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March 26, 2024
Climate Justice

The time of nature is no longer our time: why we must start from food and our relationship with the Earth

Insight by Sara Manisera, FADA Collective

Perhaps, the great ugliness of our time stems precisely from food and what we nourish ourselves with. From the earth, from plants, from animals, transformed into products, commodities, and goods, standardized to exploit, homogenize, and subjugate. They become true bolts, patented and owned by a small group of oligarchs. Just think about seeds, pesticides, and technology, whose market is controlled by giants like Bayer-Monsanto, DowDupont-Corteva, Chechina-Syngenta, and Basf, accounting for over 60%. Or consider other essential raw materials - wheat, rice, soy, sugar, cocoa, coffee - produced and marketed by a few billionaires and giants like Cargill, Archer Daniel Mitland, Bunge, Dreyfus, Cofco. Moreover, think about who controls the meat, beverage, milk, or fruit market. Across the globe, we are witnessing a concentration of power in the hands of a few agro-techno-industrial groups over one of the most important things: the food we eat. From seed to sold product, everything is controlled by a handful of food barons who extract natural resources, exploit people, communities, and ecosystems, shifting environmental and social costs onto the Earth and citizens.

"Behind your food are my tears”, said a peon, a worker in the Chiquita banana industry interviewed in Costa Rica as part of an investigation supported by the Journalism Fund, on agrochemicals exported from the European Union to the Central American country, the third-largest banana exporter in the world, with almost half - about 1,650,000 tons - destined for Europe alone.

How can we blame her? Bananas, like other food products, must be perfect. Because consumers demand perfection, say the supermarkets. To achieve this perfection, they are sprayed with mixtures of all kinds of chemically synthesized pesticides, so that fungi, insects, larvae, and birds do not damage the fruit. Thus, the fruit is standardized, without blemishes or holes, mass-produced in large quantities. It is harvested when it is not yet ripe, stored for long periods, and transported on huge cargo ships or planes from one part of the world to another, so that it is always available on the shelves of a few large supermarkets, at any time of the year.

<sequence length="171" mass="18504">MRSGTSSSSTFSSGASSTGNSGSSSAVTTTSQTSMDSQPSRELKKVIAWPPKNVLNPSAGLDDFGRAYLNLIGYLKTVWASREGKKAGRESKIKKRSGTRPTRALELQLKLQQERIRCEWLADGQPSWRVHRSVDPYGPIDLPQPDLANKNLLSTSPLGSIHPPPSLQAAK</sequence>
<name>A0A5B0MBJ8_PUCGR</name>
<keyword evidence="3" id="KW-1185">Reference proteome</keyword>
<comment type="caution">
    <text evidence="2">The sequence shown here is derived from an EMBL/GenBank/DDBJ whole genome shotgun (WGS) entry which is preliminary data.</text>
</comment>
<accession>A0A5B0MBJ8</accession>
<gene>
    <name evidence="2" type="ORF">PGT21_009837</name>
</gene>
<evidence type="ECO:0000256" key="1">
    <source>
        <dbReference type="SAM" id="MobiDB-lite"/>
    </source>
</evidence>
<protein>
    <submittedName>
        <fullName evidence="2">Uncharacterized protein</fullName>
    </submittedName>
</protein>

To be perfect and preservable over time, every day, morning and evening, agricultural planes fly over banana plantations to spray a mixture of pesticides, some of which are prohibited or limited in the European Union, including chlorothalonyl, terbuphos, or mancozeb, a substance that can "damage the fetus, is very toxic to aquatic organisms with long-lasting effects, is suspected of causing cancer, can cause organ damage with prolonged or repeated exposure, and can cause an allergic skin reaction," according to theEuropean Chemicals Agency (ECHA).

This fungicide - along with other pesticides and chemical synthesis products - is an essential part of producing a crop like bananas, which, ironically, are then sold in countries where such pesticides are prohibited.

In short, in Europe, some pesticides are prohibited - thanks to decades of research and studies, advocacy campaigns, and civil society mobilization - yet they are still exported by European companies and multinationals to other countries to produce fruit that is then imported into Europe. A system full of contradictions - and injustices - but absolutely legal, always responding to the same logics: serial production, massive growth aimed at infinite growth, and above all, profit accumulation, for a few, with immense environmental, health, and social costs, dumped on all.

A 2021 study by Le Basic, the Office for Social Impact Assessment to inform citizens based in France, concluded that the costs associated with the impact of pesticide use in Europe on human health, water quality, soil, and ultimately on food production - costs that must be borne by society through public expenditure - are much higher than the net profits made by the pesticide sector.